Austerity redux : The post-pandemic wave of budget cuts and the future of global public health. / Kentikelenis, Alexander; Stubbs, Thomas.

In: Global Policy, 23.11.2021.

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Austerity redux : The post-pandemic wave of budget cuts and the future of global public health. / Kentikelenis, Alexander; Stubbs, Thomas.

In: Global Policy, 23.11.2021.

Research output: Contribution to journalArticlepeer-review

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@article{725614ff61fd45739e16042cf3558b4b,
title = "Austerity redux: The post-pandemic wave of budget cuts and the future of global public health",
abstract = "The convergence of health, economic and social crises over the past 1.5 years has posed profound questions over the direction of travel for the world after COVID-19. The narrative emerging out of major international organizations like the International Monetary Fund stresses avoiding a {\textquoteleft}divergent recovery{\textquoteright}, whereby some countries steam ahead with high growth rates underpinned by robust government interventions and others fall further behind. In this account, crisis aftermath should not witness budget cuts, but investment in employment and human capital formation. So, is austerity a thing of the past? In this article, we review available evidence, focusing on public spending projections by the IMF and the precise content of IMF lending arrangements. Overall, we find that abandonment of the austerity argument is partially true right now, and questionable in the medium-term. Our analysis of public expenditure projections reveals that by 2023, 83 out of 189 countries will face contractions in government spending compared to their 2010s average, thereby exposing a cumulative total of 2.3 billion people to the socio-economic consequences of budget cuts. Most of the contracting countries will be middle-income, while public spending in low-income countries is expected to stagnate at low levels. Further, the IMF's lending arrangements reveal the return of extensive austerity measures and structural reforms, reminiscent of the organization's past policy advice. Drawing on these findings, we elaborate on how this will likely impact global public health.",
author = "Alexander Kentikelenis and Thomas Stubbs",
year = "2021",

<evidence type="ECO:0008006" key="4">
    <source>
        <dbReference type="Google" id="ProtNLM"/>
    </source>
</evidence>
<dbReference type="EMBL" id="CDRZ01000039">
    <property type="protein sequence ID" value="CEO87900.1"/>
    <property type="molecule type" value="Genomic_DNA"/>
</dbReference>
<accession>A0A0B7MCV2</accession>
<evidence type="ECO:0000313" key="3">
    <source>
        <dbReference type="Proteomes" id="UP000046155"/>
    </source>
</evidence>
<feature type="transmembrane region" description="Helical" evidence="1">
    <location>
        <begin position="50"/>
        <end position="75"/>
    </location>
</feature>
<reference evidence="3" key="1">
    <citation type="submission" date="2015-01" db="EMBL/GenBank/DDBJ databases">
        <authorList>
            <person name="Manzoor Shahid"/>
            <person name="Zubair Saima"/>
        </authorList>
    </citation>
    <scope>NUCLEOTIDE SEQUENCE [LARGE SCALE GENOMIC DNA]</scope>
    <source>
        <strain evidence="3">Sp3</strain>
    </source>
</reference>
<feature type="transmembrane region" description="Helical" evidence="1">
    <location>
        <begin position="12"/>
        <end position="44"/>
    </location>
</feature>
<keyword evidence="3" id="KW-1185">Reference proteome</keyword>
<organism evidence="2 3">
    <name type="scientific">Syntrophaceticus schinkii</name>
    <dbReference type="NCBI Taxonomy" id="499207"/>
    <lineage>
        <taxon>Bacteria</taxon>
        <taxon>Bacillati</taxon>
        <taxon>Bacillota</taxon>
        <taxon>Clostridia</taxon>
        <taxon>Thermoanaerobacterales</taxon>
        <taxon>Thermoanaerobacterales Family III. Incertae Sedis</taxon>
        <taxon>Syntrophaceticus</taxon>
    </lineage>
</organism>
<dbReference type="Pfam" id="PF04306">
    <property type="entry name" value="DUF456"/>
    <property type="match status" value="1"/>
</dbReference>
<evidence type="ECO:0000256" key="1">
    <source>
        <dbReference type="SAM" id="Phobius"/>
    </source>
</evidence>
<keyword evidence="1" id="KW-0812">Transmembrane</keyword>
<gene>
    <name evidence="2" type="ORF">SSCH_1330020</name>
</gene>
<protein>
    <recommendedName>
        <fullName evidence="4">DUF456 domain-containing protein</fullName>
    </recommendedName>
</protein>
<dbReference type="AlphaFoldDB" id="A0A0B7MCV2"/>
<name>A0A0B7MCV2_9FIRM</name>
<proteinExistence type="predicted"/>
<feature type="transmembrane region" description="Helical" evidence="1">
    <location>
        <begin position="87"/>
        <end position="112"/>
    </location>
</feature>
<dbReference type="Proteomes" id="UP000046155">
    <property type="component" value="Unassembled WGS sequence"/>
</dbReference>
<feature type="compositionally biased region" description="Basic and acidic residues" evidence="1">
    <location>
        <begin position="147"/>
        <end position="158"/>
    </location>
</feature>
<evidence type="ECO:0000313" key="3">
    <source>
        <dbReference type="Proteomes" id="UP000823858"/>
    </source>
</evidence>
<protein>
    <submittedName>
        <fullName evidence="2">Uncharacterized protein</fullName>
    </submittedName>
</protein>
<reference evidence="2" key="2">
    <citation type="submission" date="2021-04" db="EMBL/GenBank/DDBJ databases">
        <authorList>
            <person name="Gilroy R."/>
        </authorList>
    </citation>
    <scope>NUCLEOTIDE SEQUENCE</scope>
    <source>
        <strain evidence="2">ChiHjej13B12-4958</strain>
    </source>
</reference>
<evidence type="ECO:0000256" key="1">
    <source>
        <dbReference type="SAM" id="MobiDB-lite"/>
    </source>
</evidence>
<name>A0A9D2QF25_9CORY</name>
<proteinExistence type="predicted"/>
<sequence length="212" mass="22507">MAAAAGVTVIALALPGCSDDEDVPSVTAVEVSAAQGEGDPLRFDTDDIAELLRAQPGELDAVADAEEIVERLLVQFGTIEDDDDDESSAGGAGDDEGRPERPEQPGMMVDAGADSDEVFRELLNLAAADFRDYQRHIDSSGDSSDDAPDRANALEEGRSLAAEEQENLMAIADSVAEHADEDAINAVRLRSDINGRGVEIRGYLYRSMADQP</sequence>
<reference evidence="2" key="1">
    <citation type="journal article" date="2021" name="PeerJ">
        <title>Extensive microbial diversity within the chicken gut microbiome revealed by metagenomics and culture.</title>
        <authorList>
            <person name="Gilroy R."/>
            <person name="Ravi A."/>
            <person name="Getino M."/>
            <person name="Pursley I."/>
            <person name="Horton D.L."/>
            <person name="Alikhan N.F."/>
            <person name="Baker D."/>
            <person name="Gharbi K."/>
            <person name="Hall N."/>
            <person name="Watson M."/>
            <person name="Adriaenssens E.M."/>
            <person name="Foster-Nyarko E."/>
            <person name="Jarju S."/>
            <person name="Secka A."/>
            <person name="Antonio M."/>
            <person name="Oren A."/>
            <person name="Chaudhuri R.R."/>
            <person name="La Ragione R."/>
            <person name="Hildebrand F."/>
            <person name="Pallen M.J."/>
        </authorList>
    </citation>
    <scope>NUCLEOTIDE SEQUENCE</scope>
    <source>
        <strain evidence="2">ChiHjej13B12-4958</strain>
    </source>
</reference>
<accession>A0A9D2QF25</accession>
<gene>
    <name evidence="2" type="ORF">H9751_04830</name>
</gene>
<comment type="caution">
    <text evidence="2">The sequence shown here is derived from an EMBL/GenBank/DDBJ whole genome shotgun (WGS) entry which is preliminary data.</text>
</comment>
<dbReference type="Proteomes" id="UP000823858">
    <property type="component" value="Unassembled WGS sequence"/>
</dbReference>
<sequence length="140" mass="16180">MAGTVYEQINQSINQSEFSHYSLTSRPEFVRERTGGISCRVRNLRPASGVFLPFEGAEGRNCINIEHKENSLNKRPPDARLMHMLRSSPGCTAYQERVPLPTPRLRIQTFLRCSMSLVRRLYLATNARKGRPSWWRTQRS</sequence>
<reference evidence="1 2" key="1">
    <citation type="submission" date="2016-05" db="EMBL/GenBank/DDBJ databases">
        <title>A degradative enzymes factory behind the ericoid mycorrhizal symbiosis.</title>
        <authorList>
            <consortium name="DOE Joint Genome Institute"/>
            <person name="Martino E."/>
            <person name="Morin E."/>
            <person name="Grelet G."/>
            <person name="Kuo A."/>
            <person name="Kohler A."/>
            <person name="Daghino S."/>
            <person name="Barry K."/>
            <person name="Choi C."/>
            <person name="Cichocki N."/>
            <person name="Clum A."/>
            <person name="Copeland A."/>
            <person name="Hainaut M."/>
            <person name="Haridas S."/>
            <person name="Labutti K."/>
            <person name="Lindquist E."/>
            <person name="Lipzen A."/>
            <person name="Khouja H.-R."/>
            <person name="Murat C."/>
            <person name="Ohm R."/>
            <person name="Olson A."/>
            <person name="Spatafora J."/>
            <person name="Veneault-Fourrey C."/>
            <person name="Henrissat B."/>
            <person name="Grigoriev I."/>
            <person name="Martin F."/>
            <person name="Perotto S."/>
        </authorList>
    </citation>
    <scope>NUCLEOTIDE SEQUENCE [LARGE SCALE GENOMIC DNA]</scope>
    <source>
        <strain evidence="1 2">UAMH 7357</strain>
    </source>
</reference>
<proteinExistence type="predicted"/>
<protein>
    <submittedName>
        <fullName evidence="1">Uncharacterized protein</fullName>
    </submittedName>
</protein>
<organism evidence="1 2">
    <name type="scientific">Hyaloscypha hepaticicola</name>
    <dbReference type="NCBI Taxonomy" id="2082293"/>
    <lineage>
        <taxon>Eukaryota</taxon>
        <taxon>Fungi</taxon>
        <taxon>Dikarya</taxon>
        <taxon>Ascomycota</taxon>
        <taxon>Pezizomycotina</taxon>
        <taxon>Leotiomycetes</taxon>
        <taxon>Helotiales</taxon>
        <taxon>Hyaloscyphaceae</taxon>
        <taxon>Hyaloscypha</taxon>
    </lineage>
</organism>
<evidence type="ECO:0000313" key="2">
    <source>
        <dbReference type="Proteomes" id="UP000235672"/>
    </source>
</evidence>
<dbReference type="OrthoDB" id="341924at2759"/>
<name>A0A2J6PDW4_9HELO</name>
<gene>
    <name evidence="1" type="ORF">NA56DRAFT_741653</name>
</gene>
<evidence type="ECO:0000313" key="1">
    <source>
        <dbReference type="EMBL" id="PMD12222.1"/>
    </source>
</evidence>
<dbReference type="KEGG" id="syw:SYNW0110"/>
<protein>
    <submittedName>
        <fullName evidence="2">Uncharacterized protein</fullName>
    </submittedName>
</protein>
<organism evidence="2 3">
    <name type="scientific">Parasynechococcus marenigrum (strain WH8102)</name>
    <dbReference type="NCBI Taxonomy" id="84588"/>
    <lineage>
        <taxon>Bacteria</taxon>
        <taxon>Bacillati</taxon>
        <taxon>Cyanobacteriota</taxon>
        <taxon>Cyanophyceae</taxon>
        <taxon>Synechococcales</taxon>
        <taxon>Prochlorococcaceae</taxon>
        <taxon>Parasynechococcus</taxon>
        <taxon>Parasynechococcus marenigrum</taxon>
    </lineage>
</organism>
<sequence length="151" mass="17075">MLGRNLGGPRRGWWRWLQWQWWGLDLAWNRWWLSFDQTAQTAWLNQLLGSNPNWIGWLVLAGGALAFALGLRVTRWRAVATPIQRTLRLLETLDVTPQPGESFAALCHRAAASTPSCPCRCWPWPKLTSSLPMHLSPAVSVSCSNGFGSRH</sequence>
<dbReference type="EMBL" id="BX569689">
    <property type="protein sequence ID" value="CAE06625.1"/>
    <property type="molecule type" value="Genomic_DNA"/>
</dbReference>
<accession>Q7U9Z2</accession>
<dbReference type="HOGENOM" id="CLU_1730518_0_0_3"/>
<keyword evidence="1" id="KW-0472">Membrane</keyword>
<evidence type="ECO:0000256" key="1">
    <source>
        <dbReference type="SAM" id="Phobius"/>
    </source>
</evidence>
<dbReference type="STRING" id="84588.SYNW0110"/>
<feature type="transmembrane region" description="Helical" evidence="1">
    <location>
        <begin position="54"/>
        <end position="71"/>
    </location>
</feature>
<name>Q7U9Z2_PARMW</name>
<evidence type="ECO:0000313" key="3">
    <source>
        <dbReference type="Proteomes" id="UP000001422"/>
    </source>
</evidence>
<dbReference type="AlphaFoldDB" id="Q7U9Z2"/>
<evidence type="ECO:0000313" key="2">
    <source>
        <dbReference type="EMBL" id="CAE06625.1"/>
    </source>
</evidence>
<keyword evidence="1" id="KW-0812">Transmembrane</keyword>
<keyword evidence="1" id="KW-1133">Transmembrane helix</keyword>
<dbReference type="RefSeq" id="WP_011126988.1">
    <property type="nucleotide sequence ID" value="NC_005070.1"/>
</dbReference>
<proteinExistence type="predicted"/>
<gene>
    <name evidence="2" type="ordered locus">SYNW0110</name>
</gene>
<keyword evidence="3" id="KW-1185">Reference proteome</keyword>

month = nov,
day = "23",
doi = "10.1111/1758-5899.13028",
language = "English",
journal = "Global Policy",
issn = "1758-5880",
publisher = "John Wiley and Sons Ltd",

}

RIS

TY - JOUR

T1 - Austerity redux

T2 - The post-pandemic wave of budget cuts and the future of global public health

AU - Kentikelenis, Alexander

AU - Stubbs, Thomas

PY - 2021/11/23

Y1 - 2021/11/23

N2 - The convergence of health, economic and social crises over the past 1.5 years has posed profound questions over the direction of travel for the world after COVID-19. The narrative emerging out of major international organizations like the International Monetary Fund stresses avoiding a ‘divergent recovery’, whereby some countries steam ahead with high growth rates underpinned by robust government interventions and others fall further behind. In this account, crisis aftermath should not witness budget cuts, but investment in employment and human capital formation. So, is austerity a thing of the past? In this article, we review available evidence, focusing on public spending projections by the IMF and the precise content of IMF lending arrangements. Overall, we find that abandonment of the austerity argument is partially true right now, and questionable in the medium-term. Our analysis of public expenditure projections reveals that by 2023, 83 out of 189 countries will face contractions in government spending compared to their 2010s average, thereby exposing a cumulative total of 2.3 billion people to the socio-economic consequences of budget cuts. Most of the contracting countries will be middle-income, while public spending in low-income countries is expected to stagnate at low levels. Further, the IMF's lending arrangements reveal the return of extensive austerity measures and structural reforms, reminiscent of the organization's past policy advice. Drawing on these findings, we elaborate on how this will likely impact global public health.

AB - The convergence of health, economic and social crises over the past 1.5 years has posed profound questions over the direction of travel for the world after COVID-19. The narrative emerging out of major international organizations like the International Monetary Fund stresses avoiding a ‘divergent recovery’, whereby some countries steam ahead with high growth rates underpinned by robust government interventions and others fall further behind. In this account, crisis aftermath should not witness budget cuts, but investment in employment and human capital formation. So, is austerity a thing of the past? In this article, we review available evidence, focusing on public spending projections by the IMF and the precise content of IMF lending arrangements. Overall, we find that abandonment of the austerity argument is partially true right now, and questionable in the medium-term. Our analysis of public expenditure projections reveals that by 2023, 83 out of 189 countries will face contractions in government spending compared to their 2010s average, thereby exposing a cumulative total of 2.3 billion people to the socio-economic consequences of budget cuts. Most of the contracting countries will be middle-income, while public spending in low-income countries is expected to stagnate at low levels. Further, the IMF's lending arrangements reveal the return of extensive austerity measures and structural reforms, reminiscent of the organization's past policy advice. Drawing on these findings, we elaborate on how this will likely impact global public health.

U2 - 10.1111/1758-5899.13028

DO - 10.1111/1758-5899.13028

M3 - Article

JO - Global Policy

JF - Global Policy

SN - 1758-5880

ER -